Summer, at last: Caddis hatch upon Vail Valley |

Summer, at last: Caddis hatch upon Vail Valley

Ray Kyle
Special to the Daily

Caddis, caddis, caddis.

If you walk into any fly shop in the Vail Valley right now, then I’m sure you will hear the same thing from all of the guides and shop-dogs mouths. The caddisfly hatch is the Eagle River’s best known hatch.

We all wait patiently every spring for these moth-like flies to pop off in numbers that produce waves of bugs in the sky. We also know that the fish will be going bonkers regarding this hatch. When the caddis start hatching, it feels like the unofficial kick off to summer fishing is here. There are a lot of different caddis patterns out there and I know some of you have your own favorite patterns.

Here are my favorite three:

Elk-hair caddis

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The elk-hair caddis is a pattern that has a spot in every angler’s fly box. It is one of the most used and traditional flies out there. The wings are made out of hollow elk hair, which makes it float better and longer on the surface of the water. The body is hackled (a way of tying feathers in to make them stick out) to make the fly sit even higher on the surface.

This pattern can be skated or skittered across the water to replicate the natural movements of this mothy bug. The elk hair caddis is also a pretty easy fly for beginner fly tyers to create.

X2 caddis

This is a low profile caddis pattern that will produce when the elk-hair caddis is struggling to get the trout’s attention. This fly can be fished alone, however I find it easier to see when it is fished in tandem with a larger caddis fly as the lead. I like to treat the X2 caddis with floatant when I first tie it onto the hook bend of my lead fly. I usually will not treat the fly with floatant again. This pattern fishes great in the foam, slightly below the surface of the water. It is supposed to replicate a caddisfly struggling to get out of its shuck, making it an easy target for hungry fish.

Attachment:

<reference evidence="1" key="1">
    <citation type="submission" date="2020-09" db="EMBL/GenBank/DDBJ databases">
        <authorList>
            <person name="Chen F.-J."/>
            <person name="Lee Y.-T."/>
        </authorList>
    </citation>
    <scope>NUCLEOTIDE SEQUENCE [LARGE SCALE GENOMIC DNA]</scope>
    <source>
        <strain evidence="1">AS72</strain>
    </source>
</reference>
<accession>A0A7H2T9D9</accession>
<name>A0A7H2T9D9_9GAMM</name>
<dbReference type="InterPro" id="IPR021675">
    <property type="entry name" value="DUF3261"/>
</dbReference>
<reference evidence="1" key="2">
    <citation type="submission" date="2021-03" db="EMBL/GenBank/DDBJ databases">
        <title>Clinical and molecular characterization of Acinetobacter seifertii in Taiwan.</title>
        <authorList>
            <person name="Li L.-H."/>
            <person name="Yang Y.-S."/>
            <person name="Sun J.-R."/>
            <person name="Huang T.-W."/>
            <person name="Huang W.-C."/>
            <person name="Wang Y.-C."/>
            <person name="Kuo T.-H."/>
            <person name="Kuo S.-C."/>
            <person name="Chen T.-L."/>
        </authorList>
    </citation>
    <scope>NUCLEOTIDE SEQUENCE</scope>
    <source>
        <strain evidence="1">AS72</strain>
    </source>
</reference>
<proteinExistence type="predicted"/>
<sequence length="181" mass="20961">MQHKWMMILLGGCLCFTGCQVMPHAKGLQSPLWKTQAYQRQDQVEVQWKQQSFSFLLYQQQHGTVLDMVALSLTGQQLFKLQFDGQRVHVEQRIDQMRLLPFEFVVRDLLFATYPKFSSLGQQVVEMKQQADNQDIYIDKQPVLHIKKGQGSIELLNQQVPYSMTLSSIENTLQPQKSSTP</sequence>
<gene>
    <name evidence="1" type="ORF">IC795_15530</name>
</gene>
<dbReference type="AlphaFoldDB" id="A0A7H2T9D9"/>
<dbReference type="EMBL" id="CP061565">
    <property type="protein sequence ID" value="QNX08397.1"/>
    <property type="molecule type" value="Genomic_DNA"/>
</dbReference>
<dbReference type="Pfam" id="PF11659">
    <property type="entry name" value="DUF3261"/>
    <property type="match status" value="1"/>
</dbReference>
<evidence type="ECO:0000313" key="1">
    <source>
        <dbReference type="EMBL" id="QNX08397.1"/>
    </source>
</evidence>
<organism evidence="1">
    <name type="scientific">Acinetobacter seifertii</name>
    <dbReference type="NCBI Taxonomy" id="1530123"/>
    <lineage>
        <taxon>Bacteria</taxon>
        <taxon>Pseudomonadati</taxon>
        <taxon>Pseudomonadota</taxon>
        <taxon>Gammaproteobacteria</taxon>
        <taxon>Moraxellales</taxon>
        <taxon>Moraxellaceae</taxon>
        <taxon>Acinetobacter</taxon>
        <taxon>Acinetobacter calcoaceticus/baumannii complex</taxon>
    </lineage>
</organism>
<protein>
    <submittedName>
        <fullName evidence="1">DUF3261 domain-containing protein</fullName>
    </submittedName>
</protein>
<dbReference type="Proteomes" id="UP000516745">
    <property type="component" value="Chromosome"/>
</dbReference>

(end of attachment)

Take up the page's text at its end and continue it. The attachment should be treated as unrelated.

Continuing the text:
Pulsating caddis pupa

When the fish are not targeting the flies on the surface or slightly below the surface, the pulsating caddis pupa is the first fly I go to. This pattern can be fished behind a large attractor fly, such as a Parachute Madam X, or fished under an indicator below some split shot weight. I tend to fish it deeper in the morning when the natural bugs are beginning to become active. As the day and the summer heat progresses, I fish this fly at the mid level of the river. This fly is deadly in the evening fished slightly below the surface, tied behind a size fourteen elk-hair caddis.

Fishing Report

The Eagle River is beginning to get back to the conditions we know and love. The peak of the runoff has come and gone. We are seeing the river drop almost everyday. With the drop in the water level, the river clarity is coming back and the bug activity is at its best. The yellow sallies and caddis flies are hatching throughout the day, with the evenings boasting the largest hatches. The water is still a bit high, so use caution when wading.

The Colorado River has seen a large drop in water flows this past week. It’s at a great flow to float fish in all sections. The water clarity has returned and like the Eagle, the bug and fish activity are at the peak of the season. Stoneflies, caddis, and red quills are the insects to focus on when fishing the Upper Colorado.

Gore Creek has also returned to form after the runoff. It is still running a bit faster than what is ideal, however the fishing has been great. I always like to move around when I fish the Gore, finding the best holes and spending time fishing them. I usually use a large attractor fly as an indicator with a beadhead fly dropped beneath it. This reduces the splash on the water that a bubble indicator would create. The more ninja-like you are on the Gore, the more fish it will produce for you.

Guide Tip of the Week

The rivers are starting to get very busy. River etiquette is something that can be easily overlooked during these busy times. We all want to have the “best spot” on the river, however during the summer month in the Vail Valley, those “best spots” are usually full of trucks with rod racks and loads of anglers. There are plenty of great spots on the river. Typically the ones that get passed by, are the ones that fish the best. Go out and explore the river, find your own “best spot.” If you find yourself in a crowded area of the river, then give the anglers around you plenty of space and always fish below someone that is already there.

Ray Kyle is the shop supervisor and guide at Vail Valley Anglers. He can be reached at 970-926-0900 and

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